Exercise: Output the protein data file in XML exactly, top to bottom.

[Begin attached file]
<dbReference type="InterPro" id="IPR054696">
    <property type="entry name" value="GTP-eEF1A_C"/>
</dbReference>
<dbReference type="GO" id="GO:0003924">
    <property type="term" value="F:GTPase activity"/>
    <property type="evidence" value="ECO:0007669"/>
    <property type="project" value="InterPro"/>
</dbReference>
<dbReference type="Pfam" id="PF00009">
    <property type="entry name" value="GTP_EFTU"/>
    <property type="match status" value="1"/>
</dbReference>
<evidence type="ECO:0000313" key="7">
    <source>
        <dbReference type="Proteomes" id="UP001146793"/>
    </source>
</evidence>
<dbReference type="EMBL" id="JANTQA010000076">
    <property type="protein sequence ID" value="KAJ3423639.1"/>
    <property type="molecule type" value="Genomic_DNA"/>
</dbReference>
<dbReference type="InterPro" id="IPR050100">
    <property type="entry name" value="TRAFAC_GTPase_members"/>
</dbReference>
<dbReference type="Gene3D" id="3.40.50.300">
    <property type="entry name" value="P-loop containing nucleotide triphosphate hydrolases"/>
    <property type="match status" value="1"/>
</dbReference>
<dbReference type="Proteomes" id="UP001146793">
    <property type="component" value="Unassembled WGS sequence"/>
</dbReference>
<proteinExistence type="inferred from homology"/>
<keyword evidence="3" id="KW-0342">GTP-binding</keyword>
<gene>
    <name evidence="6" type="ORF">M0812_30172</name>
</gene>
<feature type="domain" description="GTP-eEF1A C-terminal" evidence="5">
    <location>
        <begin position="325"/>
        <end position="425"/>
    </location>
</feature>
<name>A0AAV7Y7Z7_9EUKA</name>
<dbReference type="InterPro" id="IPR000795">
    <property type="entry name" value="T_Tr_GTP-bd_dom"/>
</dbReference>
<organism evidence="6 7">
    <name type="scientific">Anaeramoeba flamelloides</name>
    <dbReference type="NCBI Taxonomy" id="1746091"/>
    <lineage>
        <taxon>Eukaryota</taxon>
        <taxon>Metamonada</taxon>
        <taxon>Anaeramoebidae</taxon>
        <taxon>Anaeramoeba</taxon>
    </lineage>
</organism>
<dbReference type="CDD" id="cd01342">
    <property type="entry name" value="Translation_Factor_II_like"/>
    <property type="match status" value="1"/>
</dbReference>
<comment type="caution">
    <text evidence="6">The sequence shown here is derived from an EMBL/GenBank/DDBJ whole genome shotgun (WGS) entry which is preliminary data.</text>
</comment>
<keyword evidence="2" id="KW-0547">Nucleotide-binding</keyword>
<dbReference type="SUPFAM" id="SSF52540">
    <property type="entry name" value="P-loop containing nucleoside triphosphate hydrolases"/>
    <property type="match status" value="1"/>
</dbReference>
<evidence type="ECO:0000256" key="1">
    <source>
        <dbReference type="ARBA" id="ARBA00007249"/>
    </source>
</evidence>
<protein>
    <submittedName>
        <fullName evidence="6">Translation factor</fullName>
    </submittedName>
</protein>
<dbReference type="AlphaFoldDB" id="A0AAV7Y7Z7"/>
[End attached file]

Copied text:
<dbReference type="InterPro" id="IPR054696">
    <property type="entry name" value="GTP-eEF1A_C"/>
</dbReference>
<dbReference type="GO" id="GO:0003924">
    <property type="term" value="F:GTPase activity"/>
    <property type="evidence" value="ECO:0007669"/>
    <property type="project" value="InterPro"/>
</dbReference>
<dbReference type="Pfam" id="PF00009">
    <property type="entry name" value="GTP_EFTU"/>
    <property type="match status" value="1"/>
</dbReference>
<evidence type="ECO:0000313" key="7">
    <source>
        <dbReference type="Proteomes" id="UP001146793"/>
    </source>
</evidence>
<dbReference type="EMBL" id="JANTQA010000076">
    <property type="protein sequence ID" value="KAJ3423639.1"/>
    <property type="molecule type" value="Genomic_DNA"/>
</dbReference>
<dbReference type="InterPro" id="IPR050100">
    <property type="entry name" value="TRAFAC_GTPase_members"/>
</dbReference>
<dbReference type="Gene3D" id="3.40.50.300">
    <property type="entry name" value="P-loop containing nucleotide triphosphate hydrolases"/>
    <property type="match status" value="1"/>
</dbReference>
<dbReference type="Proteomes" id="UP001146793">
    <property type="component" value="Unassembled WGS sequence"/>
</dbReference>
<proteinExistence type="inferred from homology"/>
<keyword evidence="3" id="KW-0342">GTP-binding</keyword>
<gene>
    <name evidence="6" type="ORF">M0812_30172</name>
</gene>
<feature type="domain" description="GTP-eEF1A C-terminal" evidence="5">
    <location>
        <begin position="325"/>
        <end position="425"/>
    </location>
</feature>
<name>A0AAV7Y7Z7_9EUKA</name>
<dbReference type="InterPro" id="IPR000795">
    <property type="entry name" value="T_Tr_GTP-bd_dom"/>
</dbReference>
<organism evidence="6 7">
    <name type="scientific">Anaeramoeba flamelloides</name>
    <dbReference type="NCBI Taxonomy" id="1746091"/>
    <lineage>
        <taxon>Eukaryota</taxon>
        <taxon>Metamonada</taxon>
        <taxon>Anaeramoebidae</taxon>
        <taxon>Anaeramoeba</taxon>
    </lineage>
</organism>
<dbReference type="CDD" id="cd01342">
    <property type="entry name" value="Translation_Factor_II_like"/>
    <property type="match status" value="1"/>
</dbReference>
<comment type="caution">
    <text evidence="6">The sequence shown here is derived from an EMBL/GenBank/DDBJ whole genome shotgun (WGS) entry which is preliminary data.</text>
</comment>
<keyword evidence="2" id="KW-0547">Nucleotide-binding</keyword>
<dbReference type="SUPFAM" id="SSF52540">
    <property type="entry name" value="P-loop containing nucleoside triphosphate hydrolases"/>
    <property type="match status" value="1"/>
</dbReference>
<evidence type="ECO:0000256" key="1">
    <source>
        <dbReference type="ARBA" id="ARBA00007249"/>
    </source>
</evidence>
<protein>
    <submittedName>
        <fullName evidence="6">Translation factor</fullName>
    </submittedName>
</protein>
<dbReference type="AlphaFoldDB" id="A0AAV7Y7Z7"/>